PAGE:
When seeking outside developers to build factory units, possibly for a small high-tech park, which is what my development board has in mind, the only way to do that is to allow them to build 100,000 sq ft of retail warehousing. That is crippling to the in-town retailers, but outside contractors require that incentive. There has been some glee on the Conservative Benches about the fact that we have just lost control of Medina borough council, but that was due not so much to a swing to the Conservative party but to the problems of planning and the question whether the island should have another Tesco superstore, which will go to Newport now. Consequently, we retained all the seats in Newport and lost them all in Ryde. Ryde thinks that it will lose out because the superstore is going to Newport. Now we are trying to build some factory units just outside Ryde, and the only way to do that is by putting up another 100,000 sq ft building of the B & Q superstore type. That will cripple the town centres. Planning decisions should not be taken under pressure of that kind.

The Development Commission is the body to which we must continue to look to supply the factory units that we need and that are rapidly taken up. They are subsidised, and I believe that that subsidy must be met by central funds.

I criticise the Development Commission to some extent because it is a little bureaucratic, through the Council for Small Industries in Rural Areas, its subsidiary. It is occasionally probably too slow in reaching decisions. Sometimes it is very slow in bringing in accountancy advice. Apart from that, I have nothing but praise for the commission and its chairman. We owe it a great deal in my part of the world, as is the case elsewhere, I am sure.

The local authority can also play a vital role. I am a great believer in local government. It has had one hell of a time over the past few years with central Government withdrawing funds. Nevertheless, the local authority is always the body to which the smaller or bigger firm comes when it needs help. The hon. Member for Northfield talked about tourism. I could not agree with him more. About 8 million people visit the Isle of Wight every year, which is far more than the number of people who visit the Channel Islands. It is a bit below Devon and Blackpool. If the local authority is interested in encouraging tourism, it can do so by providing small amounts of funds and helping in other ways such as the provision of facilities. That is desperately needed because tourism has had a rough ride since 1979.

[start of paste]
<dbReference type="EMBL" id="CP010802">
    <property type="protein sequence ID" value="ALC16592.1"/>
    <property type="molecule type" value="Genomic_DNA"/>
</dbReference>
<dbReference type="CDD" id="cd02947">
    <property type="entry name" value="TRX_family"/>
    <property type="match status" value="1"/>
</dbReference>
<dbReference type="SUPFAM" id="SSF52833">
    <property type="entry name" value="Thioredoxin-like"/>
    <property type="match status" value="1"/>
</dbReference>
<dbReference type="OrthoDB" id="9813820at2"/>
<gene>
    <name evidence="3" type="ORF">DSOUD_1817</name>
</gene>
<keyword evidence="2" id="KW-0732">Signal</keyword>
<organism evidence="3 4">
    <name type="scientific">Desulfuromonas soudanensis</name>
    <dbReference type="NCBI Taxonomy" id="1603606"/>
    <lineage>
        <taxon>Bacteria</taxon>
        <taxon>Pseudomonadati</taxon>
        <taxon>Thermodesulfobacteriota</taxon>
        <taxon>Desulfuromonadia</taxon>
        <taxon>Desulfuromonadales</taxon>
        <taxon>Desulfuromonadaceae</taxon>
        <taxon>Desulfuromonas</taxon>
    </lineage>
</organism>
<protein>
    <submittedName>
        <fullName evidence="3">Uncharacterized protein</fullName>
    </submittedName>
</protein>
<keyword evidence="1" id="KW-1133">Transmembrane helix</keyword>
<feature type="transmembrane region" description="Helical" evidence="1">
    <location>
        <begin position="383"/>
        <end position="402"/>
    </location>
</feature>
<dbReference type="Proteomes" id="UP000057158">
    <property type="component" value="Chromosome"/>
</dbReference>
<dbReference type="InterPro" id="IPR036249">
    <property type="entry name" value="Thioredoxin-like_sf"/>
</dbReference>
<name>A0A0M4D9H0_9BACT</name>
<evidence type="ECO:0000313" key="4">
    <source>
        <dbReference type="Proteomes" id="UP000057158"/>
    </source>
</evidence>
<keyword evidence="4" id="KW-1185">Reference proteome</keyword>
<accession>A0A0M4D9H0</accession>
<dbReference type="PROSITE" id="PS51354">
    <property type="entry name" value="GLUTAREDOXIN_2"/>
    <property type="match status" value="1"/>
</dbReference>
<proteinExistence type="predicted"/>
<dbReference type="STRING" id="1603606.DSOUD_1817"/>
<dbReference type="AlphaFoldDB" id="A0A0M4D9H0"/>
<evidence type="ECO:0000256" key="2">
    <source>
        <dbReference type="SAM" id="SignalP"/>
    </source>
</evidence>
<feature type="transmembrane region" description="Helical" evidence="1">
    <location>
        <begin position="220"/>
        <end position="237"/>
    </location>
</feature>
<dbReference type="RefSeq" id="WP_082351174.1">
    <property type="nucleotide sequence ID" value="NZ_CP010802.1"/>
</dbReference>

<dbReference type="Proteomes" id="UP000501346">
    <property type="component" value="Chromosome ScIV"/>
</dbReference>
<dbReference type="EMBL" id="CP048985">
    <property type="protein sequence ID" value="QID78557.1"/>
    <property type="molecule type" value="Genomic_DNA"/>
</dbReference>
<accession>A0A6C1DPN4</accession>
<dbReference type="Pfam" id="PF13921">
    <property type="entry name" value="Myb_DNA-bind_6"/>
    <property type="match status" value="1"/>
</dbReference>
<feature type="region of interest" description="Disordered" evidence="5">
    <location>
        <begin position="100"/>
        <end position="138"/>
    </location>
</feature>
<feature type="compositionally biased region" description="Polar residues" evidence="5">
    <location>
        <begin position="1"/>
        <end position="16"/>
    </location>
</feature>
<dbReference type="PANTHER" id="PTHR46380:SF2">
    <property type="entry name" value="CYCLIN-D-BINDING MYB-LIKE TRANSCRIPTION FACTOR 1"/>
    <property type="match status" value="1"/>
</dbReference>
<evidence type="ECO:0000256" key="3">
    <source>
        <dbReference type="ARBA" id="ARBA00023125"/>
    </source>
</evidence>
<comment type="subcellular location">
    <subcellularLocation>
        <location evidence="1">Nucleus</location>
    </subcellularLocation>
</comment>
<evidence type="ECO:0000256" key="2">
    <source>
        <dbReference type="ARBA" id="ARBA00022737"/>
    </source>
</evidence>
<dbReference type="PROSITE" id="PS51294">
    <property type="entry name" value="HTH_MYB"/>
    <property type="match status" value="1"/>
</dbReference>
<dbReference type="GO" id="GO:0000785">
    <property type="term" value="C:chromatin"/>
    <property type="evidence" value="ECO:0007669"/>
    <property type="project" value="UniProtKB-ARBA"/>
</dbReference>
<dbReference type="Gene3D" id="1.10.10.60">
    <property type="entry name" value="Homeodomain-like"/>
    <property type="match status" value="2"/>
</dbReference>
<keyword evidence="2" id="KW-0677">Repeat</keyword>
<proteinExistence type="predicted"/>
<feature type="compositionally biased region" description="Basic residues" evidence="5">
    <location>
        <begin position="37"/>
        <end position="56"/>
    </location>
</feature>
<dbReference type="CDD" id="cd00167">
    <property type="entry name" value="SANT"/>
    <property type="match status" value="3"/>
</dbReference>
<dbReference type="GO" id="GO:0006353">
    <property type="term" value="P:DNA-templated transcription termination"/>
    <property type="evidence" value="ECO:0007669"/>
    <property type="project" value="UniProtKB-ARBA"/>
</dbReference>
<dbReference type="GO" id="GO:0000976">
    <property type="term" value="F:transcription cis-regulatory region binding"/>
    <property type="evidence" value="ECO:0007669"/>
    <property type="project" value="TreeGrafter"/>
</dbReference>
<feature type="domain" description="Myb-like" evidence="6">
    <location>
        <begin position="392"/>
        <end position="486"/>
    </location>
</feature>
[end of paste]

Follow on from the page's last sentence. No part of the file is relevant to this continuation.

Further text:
This year we had the special Olympics in the Isle of Wight. A great deal of work was done by the local authority. Sponsorship was given and some of the people who visited us from all parts of Europe and England were privately accommodated on the island. Nevertheless, the county council did most of the spadework. A little later this year we shall have a festival of the arts. I am staggered that it has come off. When it was suggested by a PR consultant who works in the House, I poured cold water on the idea. I thought that we would lose a lot of money. We lost money on a song contest. I did not think that, the festival would get off the ground. In fact, it has, and I am pleased to say that the Minister for the Arts, if he is still in office, will visit us. Sadler's Wells ballet, symphony orchestras, and so on are coming. It is amazing. The sponsorship has also surprised me. It has taken us a year and a half to build up the festival, but it will last for three to four weeks. We are using the grounds of Osborne house for the ballet and other events.